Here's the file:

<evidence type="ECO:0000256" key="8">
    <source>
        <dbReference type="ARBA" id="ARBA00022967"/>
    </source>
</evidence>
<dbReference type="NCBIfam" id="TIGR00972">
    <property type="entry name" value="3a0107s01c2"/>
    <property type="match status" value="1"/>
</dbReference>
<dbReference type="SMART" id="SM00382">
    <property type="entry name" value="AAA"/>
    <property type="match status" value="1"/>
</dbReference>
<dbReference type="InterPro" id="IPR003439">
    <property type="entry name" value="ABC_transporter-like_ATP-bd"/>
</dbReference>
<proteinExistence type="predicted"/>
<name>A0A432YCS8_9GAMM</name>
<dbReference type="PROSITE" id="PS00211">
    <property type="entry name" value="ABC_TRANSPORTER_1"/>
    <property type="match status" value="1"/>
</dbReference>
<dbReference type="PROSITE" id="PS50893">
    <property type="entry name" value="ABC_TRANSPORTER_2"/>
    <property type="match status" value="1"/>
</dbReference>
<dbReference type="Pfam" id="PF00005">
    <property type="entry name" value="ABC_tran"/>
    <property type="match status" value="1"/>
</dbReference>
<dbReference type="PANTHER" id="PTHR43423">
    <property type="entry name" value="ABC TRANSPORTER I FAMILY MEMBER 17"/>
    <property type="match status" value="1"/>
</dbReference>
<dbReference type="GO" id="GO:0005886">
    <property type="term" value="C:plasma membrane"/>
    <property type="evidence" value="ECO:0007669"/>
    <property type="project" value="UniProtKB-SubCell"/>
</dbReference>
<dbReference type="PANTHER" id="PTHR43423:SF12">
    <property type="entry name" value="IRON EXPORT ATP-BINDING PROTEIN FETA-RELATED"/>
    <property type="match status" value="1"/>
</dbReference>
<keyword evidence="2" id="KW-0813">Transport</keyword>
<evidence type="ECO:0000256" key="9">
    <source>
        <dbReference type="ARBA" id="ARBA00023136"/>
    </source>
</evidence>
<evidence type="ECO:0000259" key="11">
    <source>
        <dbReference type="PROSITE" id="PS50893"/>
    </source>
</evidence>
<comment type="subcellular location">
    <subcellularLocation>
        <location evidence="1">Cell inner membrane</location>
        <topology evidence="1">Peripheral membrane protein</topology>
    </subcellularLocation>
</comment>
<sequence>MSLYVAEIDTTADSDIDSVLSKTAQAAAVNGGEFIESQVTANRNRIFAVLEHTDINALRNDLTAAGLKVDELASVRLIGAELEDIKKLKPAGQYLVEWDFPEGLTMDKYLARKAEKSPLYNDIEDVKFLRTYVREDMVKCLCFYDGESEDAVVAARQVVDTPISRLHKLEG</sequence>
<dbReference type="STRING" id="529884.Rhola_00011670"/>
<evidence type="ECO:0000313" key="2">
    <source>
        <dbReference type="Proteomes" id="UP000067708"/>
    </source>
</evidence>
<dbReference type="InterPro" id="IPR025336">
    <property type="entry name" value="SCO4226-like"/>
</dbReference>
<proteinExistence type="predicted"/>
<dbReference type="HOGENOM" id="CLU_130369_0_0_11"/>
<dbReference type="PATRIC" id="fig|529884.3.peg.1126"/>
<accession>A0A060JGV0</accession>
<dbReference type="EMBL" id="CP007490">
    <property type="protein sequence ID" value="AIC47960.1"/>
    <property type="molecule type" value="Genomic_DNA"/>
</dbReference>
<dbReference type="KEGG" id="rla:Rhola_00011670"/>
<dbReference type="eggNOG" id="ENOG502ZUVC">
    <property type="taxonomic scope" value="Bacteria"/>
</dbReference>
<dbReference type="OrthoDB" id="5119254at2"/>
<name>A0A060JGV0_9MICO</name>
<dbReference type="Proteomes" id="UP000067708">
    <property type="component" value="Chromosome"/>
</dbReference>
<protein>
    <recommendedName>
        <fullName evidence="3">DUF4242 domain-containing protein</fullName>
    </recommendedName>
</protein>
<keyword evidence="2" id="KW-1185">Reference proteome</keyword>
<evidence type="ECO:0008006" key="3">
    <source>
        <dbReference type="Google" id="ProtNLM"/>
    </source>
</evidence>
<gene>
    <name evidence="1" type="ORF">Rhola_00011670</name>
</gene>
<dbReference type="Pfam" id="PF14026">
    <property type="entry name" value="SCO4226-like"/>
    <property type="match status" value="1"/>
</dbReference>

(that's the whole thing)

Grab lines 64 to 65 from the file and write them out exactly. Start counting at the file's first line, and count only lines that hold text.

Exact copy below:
    <source>
        <dbReference type="Proteomes" id="UP000067708"/>